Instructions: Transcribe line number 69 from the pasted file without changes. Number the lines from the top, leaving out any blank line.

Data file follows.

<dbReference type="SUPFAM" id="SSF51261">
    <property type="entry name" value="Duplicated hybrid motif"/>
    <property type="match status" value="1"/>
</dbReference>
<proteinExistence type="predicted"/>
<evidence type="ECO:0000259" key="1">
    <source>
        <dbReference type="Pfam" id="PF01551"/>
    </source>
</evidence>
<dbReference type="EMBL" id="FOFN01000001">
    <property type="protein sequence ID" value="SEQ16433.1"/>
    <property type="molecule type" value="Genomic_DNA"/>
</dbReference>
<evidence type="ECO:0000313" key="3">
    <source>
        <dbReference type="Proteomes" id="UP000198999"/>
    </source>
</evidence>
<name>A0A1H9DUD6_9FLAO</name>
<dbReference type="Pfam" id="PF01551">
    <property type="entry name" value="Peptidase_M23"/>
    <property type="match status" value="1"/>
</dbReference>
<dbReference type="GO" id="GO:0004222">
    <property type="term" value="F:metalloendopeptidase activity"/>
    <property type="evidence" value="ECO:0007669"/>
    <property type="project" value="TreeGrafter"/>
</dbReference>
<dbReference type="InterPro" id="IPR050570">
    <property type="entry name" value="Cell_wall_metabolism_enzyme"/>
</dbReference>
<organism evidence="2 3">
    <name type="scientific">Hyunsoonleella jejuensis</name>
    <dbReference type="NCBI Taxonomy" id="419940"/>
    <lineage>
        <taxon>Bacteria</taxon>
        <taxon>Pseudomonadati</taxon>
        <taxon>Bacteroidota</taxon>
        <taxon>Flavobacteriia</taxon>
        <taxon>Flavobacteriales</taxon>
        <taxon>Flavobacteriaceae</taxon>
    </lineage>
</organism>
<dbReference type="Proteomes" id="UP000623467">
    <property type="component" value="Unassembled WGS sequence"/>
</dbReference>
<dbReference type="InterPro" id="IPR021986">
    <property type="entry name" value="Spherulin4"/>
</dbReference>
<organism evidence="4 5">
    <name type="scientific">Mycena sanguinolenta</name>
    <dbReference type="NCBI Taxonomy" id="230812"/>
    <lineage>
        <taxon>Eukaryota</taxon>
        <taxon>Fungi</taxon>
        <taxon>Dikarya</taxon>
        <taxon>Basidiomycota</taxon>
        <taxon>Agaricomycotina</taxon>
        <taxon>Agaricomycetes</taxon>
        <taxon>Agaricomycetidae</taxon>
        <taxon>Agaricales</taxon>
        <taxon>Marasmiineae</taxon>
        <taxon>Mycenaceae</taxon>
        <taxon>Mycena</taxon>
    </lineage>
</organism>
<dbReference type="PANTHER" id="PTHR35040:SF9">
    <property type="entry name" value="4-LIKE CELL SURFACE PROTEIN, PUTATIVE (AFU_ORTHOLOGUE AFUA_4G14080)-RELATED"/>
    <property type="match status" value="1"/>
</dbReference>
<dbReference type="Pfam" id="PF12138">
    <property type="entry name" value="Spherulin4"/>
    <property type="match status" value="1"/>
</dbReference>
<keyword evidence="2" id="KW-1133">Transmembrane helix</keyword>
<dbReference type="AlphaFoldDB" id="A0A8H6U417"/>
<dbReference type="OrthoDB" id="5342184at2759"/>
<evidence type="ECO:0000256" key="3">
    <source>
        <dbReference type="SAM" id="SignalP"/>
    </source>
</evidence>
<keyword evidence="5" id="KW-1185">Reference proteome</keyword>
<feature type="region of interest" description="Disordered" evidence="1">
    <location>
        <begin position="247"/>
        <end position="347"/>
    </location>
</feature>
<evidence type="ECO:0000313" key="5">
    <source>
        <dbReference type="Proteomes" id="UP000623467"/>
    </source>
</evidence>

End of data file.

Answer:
    <property type="entry name" value="4-LIKE CELL SURFACE PROTEIN, PUTATIVE (AFU_ORTHOLOGUE AFUA_4G14080)-RELATED"/>